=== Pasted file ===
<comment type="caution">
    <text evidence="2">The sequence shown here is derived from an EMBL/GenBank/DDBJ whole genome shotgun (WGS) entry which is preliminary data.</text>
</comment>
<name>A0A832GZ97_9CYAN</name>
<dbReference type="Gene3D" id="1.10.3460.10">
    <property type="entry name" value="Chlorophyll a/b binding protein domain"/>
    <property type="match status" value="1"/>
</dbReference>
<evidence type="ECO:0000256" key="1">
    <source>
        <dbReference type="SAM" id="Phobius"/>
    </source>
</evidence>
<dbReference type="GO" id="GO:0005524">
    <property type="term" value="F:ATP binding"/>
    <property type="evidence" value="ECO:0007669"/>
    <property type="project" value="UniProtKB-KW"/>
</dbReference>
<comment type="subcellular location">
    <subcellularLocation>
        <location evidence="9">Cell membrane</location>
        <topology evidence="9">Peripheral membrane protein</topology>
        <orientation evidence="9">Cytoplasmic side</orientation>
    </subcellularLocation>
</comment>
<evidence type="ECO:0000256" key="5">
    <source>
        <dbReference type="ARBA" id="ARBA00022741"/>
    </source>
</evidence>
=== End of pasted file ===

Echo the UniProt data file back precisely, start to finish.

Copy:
<comment type="caution">
    <text evidence="2">The sequence shown here is derived from an EMBL/GenBank/DDBJ whole genome shotgun (WGS) entry which is preliminary data.</text>
</comment>
<name>A0A832GZ97_9CYAN</name>
<dbReference type="Gene3D" id="1.10.3460.10">
    <property type="entry name" value="Chlorophyll a/b binding protein domain"/>
    <property type="match status" value="1"/>
</dbReference>
<evidence type="ECO:0000256" key="1">
    <source>
        <dbReference type="SAM" id="Phobius"/>
    </source>
</evidence>
<dbReference type="GO" id="GO:0005524">
    <property type="term" value="F:ATP binding"/>
    <property type="evidence" value="ECO:0007669"/>
    <property type="project" value="UniProtKB-KW"/>
</dbReference>
<comment type="subcellular location">
    <subcellularLocation>
        <location evidence="9">Cell membrane</location>
        <topology evidence="9">Peripheral membrane protein</topology>
        <orientation evidence="9">Cytoplasmic side</orientation>
    </subcellularLocation>
</comment>
<evidence type="ECO:0000256" key="5">
    <source>
        <dbReference type="ARBA" id="ARBA00022741"/>
    </source>
</evidence>